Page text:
Cool caves help bats survive white-nose syndrome

By Joshua Rapp Learn

Researchers made a number of modifications to cave openings to cool them or heat them to create temperatures less favorable for the proliferation of the white-nose syndrome fungus. Credit: Gregory Turner

A little air-conditioning might help some bat populations better resist a deadly fungal pathogen.

Bat populations have been dropping drastically due to white-nose syndrome across the eastern and central United States and in parts of Canada. Researchers have tried everything from vaccinating bats to bacteria treatments, to stymie the spread of the deadly disease caused by the fungus Pseudogymnoascus destructans.

Now, wildlife managers have turned to a new strategy that disrupts the climate conditions the fungus needs to proliferate: they are cooling down bat caves.

“We went in and tried to alter the habitat for bats,” said Joseph Johnson, an assistant biology professor at Ohio University.

A past study in Michigan and Wisconsin and other research in Pennsylvania has shown that in the face of white-nose syndrome, bats survive better in caves with lower temperatures, since the fungus doesn’t tend to grow there. Other laboratory research has shown that Pseudogymnoascus destructans grows best on petri dishes at about 12 degrees Celsius—any warmer or colder and it grows much more slowly.

White-nose syndrome causes bats to wake up more often during hibernation, making them exert energy to keep warm. They need to reserve that energy to last without food through the cold months, and eventually, they may starve to death. The fungus also causes dehydration, with many bats losing more water through wings covered in fungus.

Johnson and his colleague noticed that caves in Pennsylvania where populations were hanging on over the years were at sites colder than 12 degrees Celsius during the winter, when most deaths related to the fungus occur. “We saw the same general trend—bats were increasing in our cooled and naturally cool environments,” he said. “If bats are surviving in these colder environments, these [sites] are actually rare in Pennsylvania.”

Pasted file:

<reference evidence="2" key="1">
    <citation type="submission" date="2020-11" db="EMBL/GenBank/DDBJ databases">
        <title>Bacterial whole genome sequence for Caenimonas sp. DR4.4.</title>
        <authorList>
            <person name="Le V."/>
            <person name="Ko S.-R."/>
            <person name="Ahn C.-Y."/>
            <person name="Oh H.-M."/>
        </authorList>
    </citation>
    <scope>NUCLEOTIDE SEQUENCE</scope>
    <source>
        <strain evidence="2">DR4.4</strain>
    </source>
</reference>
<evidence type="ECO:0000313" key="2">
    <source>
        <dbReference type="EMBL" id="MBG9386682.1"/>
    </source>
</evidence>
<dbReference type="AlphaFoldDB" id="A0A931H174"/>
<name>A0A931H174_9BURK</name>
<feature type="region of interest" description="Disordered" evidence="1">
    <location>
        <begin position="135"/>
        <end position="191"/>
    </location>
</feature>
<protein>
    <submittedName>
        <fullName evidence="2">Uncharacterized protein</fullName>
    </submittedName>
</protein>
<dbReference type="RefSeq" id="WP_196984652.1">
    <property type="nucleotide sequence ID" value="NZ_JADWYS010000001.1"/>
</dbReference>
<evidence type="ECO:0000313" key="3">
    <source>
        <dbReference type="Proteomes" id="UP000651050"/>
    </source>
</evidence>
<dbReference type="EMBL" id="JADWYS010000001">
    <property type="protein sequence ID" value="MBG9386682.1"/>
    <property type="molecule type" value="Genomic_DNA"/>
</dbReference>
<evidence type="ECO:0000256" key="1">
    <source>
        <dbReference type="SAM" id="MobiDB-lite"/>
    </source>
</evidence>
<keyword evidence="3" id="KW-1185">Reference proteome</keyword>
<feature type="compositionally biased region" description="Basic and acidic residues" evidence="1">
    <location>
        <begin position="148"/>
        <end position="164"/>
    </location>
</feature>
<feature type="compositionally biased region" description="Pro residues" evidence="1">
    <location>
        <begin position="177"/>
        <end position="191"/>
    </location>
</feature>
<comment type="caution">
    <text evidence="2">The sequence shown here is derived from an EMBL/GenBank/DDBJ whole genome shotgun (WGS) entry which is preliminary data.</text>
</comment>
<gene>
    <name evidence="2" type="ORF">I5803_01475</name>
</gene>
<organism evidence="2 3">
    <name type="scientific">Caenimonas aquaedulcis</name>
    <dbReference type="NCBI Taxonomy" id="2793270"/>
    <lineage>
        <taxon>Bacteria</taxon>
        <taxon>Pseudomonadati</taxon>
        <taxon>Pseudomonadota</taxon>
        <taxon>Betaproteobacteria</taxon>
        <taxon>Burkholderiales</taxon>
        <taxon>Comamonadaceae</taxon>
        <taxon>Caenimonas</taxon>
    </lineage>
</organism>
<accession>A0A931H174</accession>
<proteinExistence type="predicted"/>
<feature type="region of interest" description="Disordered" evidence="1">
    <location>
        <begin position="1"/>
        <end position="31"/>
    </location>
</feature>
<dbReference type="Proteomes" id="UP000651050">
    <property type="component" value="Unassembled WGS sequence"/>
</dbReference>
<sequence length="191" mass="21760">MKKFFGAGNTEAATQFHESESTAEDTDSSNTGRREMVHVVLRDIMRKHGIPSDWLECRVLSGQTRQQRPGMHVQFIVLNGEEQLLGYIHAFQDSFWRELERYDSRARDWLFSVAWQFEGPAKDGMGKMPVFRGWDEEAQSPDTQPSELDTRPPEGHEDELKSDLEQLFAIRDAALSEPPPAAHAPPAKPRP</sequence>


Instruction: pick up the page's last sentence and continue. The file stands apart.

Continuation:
Johnson co-authored a study published recently in Conservation Biology looking deeper into his speculations. Lead author of the study Gregory Turner with the Pennsylvania Game Commission found a few degraded cave habitats that they could alter without undue impacts on the bats they were trying to conserve, such as an old mine and a commercial cave with low biodiversity. Little brown bats (Myotis lucifugus) and tricolored bats (Perimyotis subflavus) were found at those sites.

At one site, the Pennsylvania Game Commission bulldozed some earth to block more of an open shaft that was releasing cold air from the mine. In another mine, they had to drill a hole into the mine to vent more warm air through the ceiling.

“The internal structure of every underground environment has its own airflow dynamics,” Johnson said.

These cooling strategies worked, dropping the temperatures in both sites by several degrees.

A cave opening before it was sealed on the left, and after sealing on the right. Credit: Gregory Turner

Each bat in Pennsylvania prefers a slightly different temperature niche. Little brown bats, for example, prefer colder caves than tricolored bats. Nonetheless, the researchers found that artificially cooling the caves helped the populations of both species increase in diversity and numbers.

“Just that two degrees, on average, takes [the caves] that much further from the optimal growth rate of the fungus,” Johnson said.

While this technique seemed to work in these environments, Johnson cautions against the idea of cooling previously or currently important bat hibernaculum. It would be better to maintain those caves as they are in case bats may naturally overcome the deadliness of white-nose syndrome through adaptation, he said. There are also other potential costs to the population that could occur from cooling hibernacula. Cooling caves too much or creating sites not stable enough in temperature may just drive bats to other caves, as they may prefer temperatures within the optimal niche for the growth of white-nose syndrome.

The research does show how important it is to conserve bat caves with cooler temperatures as they may act as safe havens from white-nose syndrome, especially at latitudes similar to those of Pennsylvania, or farther south.

Meanwhile, it may be worth tinkering with the temperatures of some abandoned mines bats use to provide more hibernation habitat.

“It’s our hope that this is going to be one of the tools in our toolbox to help mitigate—to help reduce—the impact of white-nose on the population,” Johnson said.

Joshua LearnJoshua Rapp Learn is a science writer at The Wildlife Society. Contact him at jlearn@wildlife.org with any questions or comments about his article.

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